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There’s something really magical about the desert. It’s quiet in a mysterious way.  The silence was welcome, given the anniversary we were recognizing. We’re already planning our return next spring.

Thomas R. Aylward: A Reflection One Year Later

This Thursday is the first anniversary of my father’s death. He died on March 26, 2015; he had malignant brain cancer.

In the year after his death, doing anything I liked to do–and liked blogging about–seemed like an alien concept or even a luxury; I was busy helping my mother run the family bakery in Sonoita (Monika’s Home Bakery), help her sell her house and sell the bakery, help her move to Tucson and buy a house, and finally, help her through a December 2014 motor vehicle accident in which she broke her ankle and 5 ribs, a tough trauma to overcome at age 73.

My dad had a seizure several months before he died, which is how he was diagnosed. The first MRI was just a dot in his brain; the second, just 4 weeks later, looked like a hazy donut-shaped cloud with fuzzy clusters.  He had surgery and then a day later had a seizure from which he never regained consciousness. My mom and 4 of my 5 siblings were at the hospice the day he died, but my dad managed to slip away in the one rare moment when no one was paying attention, while my brother John had this Joao Gilberto song playing on his laptop. My dad as many of you know loved to play guitar and played a few Bossa Nova tunes.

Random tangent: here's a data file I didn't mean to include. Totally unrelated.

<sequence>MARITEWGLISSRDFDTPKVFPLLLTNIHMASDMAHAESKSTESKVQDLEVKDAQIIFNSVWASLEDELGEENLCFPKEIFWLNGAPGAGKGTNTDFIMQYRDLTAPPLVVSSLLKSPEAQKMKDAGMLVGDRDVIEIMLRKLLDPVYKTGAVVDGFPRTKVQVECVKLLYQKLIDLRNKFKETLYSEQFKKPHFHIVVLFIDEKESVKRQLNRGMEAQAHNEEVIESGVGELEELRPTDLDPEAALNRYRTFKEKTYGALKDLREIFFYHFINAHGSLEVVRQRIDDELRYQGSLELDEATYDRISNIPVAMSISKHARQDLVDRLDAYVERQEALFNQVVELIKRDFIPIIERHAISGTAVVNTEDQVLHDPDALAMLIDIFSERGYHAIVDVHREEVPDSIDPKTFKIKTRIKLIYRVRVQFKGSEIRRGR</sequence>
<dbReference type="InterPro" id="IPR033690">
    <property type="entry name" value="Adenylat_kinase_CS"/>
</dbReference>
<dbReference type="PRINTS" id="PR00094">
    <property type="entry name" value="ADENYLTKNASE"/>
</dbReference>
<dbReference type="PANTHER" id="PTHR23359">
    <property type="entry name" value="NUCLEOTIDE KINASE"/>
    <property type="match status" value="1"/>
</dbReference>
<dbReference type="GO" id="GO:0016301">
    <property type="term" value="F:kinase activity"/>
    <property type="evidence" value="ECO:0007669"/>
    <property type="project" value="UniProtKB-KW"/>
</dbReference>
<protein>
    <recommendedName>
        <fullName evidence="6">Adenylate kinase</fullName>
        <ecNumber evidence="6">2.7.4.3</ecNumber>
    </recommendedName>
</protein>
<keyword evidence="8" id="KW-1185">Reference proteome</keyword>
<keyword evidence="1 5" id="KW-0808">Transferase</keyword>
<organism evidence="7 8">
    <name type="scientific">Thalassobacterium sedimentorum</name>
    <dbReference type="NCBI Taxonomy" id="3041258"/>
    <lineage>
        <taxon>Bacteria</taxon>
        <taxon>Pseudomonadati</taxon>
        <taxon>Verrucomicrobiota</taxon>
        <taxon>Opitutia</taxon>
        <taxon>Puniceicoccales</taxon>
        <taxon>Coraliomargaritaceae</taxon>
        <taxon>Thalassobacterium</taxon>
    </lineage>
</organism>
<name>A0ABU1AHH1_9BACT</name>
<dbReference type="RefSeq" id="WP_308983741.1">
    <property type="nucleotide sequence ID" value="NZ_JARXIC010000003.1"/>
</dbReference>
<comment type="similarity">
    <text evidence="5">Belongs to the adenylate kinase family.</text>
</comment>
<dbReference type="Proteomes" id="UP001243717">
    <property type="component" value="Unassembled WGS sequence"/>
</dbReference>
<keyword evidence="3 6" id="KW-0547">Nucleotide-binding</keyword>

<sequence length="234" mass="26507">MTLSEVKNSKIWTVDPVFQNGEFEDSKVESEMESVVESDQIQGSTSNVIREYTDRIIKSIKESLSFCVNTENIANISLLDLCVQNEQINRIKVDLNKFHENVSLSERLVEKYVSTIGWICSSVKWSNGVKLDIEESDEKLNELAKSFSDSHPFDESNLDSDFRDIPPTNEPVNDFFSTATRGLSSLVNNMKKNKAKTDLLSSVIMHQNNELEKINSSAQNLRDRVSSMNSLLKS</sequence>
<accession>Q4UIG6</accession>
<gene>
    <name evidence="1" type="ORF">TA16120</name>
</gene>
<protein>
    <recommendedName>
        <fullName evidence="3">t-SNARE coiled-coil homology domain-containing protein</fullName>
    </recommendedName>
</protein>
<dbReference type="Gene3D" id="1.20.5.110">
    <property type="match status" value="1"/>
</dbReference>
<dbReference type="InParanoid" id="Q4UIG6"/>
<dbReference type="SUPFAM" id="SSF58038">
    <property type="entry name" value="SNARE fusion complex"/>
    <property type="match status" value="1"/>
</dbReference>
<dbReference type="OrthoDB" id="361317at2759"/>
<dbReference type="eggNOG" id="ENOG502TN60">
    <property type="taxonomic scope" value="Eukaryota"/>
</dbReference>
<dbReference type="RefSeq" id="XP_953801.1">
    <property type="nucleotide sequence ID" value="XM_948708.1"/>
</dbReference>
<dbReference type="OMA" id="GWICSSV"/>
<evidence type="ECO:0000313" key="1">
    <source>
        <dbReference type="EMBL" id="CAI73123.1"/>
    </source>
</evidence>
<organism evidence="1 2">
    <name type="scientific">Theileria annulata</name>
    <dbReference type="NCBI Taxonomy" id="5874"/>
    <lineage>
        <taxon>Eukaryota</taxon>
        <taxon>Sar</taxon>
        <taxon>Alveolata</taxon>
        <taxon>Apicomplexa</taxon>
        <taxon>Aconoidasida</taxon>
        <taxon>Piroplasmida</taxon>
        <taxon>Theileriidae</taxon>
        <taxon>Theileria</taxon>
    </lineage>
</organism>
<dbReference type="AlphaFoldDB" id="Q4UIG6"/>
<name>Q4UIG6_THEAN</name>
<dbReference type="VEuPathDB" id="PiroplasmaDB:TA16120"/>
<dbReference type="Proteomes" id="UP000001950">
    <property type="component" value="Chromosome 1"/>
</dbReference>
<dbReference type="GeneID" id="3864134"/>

Here’s a photo of him with me and my mom at the bakery just a few weeks before he died; I think we all look exhausted, which would be accurate:

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When thinking about his symptoms I’m reminded of Rainer Ptacek, my favorite musician in Tucson when I was 17 but musically precocious enough to appreciate his music and old-enough appearing to get into bars; his sound was quite sophisticated and magical sleepy Tucson in the early 80s. He had seizures and brain cancer too, but he was much younger when he died. You can listen here for a sense of his music, an inspiring sound during difficult times. I guess I have a new and unfortunate knowledge of brain cancer now. I have lots of old Rainer flyers for his shows back in the day and I know they could be used to make a really cool art quilt somehow.

My mom and I are headed out to Organ Pipe National Monument to camp out and have some peaceful time in the desert to reflect on the year gone by. My mom can walk again, and drive. It’s been a long year. It’s going to be good to get back into art-making. Photos of our trip to be posted. I look forward to sharing them with you all.